There was a time when Susan Fox didn’t believe acupuncture worked. Her Midwestern upbringing had taught her such things were nonsense. Then something made a believer out of her.
Fox grew up in Chicago, where she was a typical teen. She worked hard, loved pizza, and cheered on friends and family at baseball games. Her everyday world was turned upside down when, at the age of 18, she suffered a traumatic brain injury during a car accident. The damage resulted in a neurological dysfunction that brought her active late-teen lifestyle to a slamming halt. “It was bad. At its worst, I couldn’t stand for more than five minutes without having a neurological attack,” she says. “I had to drop out of school and move back in with my parents.”
Fox’s cardiologist suggested she see an acupuncturist. She resisted. “Coming from a family of cops, I didn’t believe in a lot of mumbo jumbo, woo woo stuff,” she says. “So I didn’t think it was going to help me.”
Fox was wrong, and today, she credits Chinese medicine with saving her life. “On my 21st birthday, I went to a bar and had a drink. I cried because I thought I would never be able to live a normal life again,” she says. “That was a big turning point for me. I knew I was going to be OK.”
Fox didn’t, however, know more changes were coming. A self-professed workaholic, she took multiple jobs, none of which offered anything more substantive than a regular paycheck. One day, as she was rushing from one place of employment to the next, a figurative bolt of lightning struck her between her ears. “I stopped and said, ‘I can’t do this anymore. I’m going to study Chinese medicine.’ I enrolled in pre-requisite science classes that night,” she says.
Fox earned a Master of Chinese Medicine at the Oregon College of Oriental Medicine in Portland. Determined to excel in her field, she then spent time in China studying under Huang Huang, well known doctor and herbalist, and interned at a pair of hospitals. She then studied under an herbalist in Thailand.
Armed with a compendium of knowledge and skills, the time eventually came for Fox to settle down and go to work. She and her husband, Ryan, didn’t want to return to Portland or Chicago, so they began looking for a home in the south. Fox’s sister-in-law suggested they visit Chattanooga. As they were walking across the Walnut Street Bridge less than 20 minutes after arriving in the city, Fox looked at her husband and said, “I want to live here.”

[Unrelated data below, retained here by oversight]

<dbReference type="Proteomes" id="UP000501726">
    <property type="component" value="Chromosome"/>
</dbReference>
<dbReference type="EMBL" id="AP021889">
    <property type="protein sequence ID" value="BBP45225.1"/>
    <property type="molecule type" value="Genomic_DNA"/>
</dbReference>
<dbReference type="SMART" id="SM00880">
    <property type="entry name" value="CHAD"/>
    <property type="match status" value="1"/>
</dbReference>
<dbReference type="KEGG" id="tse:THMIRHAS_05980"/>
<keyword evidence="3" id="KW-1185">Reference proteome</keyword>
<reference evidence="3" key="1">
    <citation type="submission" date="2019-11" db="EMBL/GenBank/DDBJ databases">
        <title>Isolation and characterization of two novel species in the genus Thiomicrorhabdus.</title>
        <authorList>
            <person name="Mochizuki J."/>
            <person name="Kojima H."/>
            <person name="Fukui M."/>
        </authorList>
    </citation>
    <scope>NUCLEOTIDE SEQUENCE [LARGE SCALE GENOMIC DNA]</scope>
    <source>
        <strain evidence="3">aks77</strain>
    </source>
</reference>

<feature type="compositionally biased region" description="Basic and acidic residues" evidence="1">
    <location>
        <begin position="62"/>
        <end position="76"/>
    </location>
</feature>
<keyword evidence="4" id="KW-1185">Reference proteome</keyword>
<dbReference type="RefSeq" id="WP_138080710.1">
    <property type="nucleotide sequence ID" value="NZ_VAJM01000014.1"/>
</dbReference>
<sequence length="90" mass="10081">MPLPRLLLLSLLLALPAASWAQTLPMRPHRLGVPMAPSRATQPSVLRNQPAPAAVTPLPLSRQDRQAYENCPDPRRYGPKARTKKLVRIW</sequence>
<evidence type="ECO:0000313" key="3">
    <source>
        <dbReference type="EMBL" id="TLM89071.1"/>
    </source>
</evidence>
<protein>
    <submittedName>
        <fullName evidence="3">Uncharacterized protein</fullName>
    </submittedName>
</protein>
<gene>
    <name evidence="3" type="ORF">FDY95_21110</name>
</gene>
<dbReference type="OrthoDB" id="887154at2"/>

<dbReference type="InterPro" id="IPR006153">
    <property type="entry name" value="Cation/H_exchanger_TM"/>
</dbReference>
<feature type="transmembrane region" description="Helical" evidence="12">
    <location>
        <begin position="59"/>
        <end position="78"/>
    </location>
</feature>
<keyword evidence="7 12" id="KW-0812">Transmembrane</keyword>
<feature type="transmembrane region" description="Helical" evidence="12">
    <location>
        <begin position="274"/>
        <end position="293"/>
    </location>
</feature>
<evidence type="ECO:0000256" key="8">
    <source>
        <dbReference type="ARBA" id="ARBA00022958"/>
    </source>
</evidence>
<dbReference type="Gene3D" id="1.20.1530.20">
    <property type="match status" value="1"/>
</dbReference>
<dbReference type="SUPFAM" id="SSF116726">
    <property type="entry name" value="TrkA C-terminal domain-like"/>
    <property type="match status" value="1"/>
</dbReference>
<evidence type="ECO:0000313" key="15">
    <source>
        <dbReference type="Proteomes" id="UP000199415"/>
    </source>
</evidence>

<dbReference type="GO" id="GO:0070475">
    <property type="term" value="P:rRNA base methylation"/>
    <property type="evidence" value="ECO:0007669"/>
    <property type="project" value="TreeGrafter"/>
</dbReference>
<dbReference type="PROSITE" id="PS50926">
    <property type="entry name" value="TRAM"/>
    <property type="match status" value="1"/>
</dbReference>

When Fox said, “here,” she meant it literally. The couple moved into a place on the North Shore, and Fox set up her clinic, Hill City Acupuncture and Herbs, on the top story of 50 Frazier Avenue, which hugs the overpass. She opened in September.
Fox specializes in the treatment of disorders and diseases she says normally fall through the cracks of Western medicine, including IBS, chronic interstitial cystitis, mild urinary incontinence, chronic acid reflux, migraines due to eye strain, severe dry eyes, Bell’s Palsy, and more. “If I have an acute problem, I’m going to use Western medicine,” she says. “Chinese medicine excels at preventive medicine and chronic care – the very things Western medicine doesn’t do well.”
Another thing Chinese medicine does well is allow for individualized treatment, Fox says. Each person’s body is different, and people respond uniquely to treatments, so she makes sure she has a comprehensive understanding of each patient and their issues before treating them. “I might have eight patients come in for insomnia, and I’ll treat each one differently. One person might have a tendency to be hot, and another person might be weak on one side, both of which will change my treatment. Before I can treat you so you can sleep, I have to find out why you can’t sleep.”
Fox likens the process of diagnosing a patient to a detective looking for clues. “The first visit is very involved. I’ll ask about every part of your body. Then I’ll check the quality of your pulse, your tongue, and your eyes,” she says.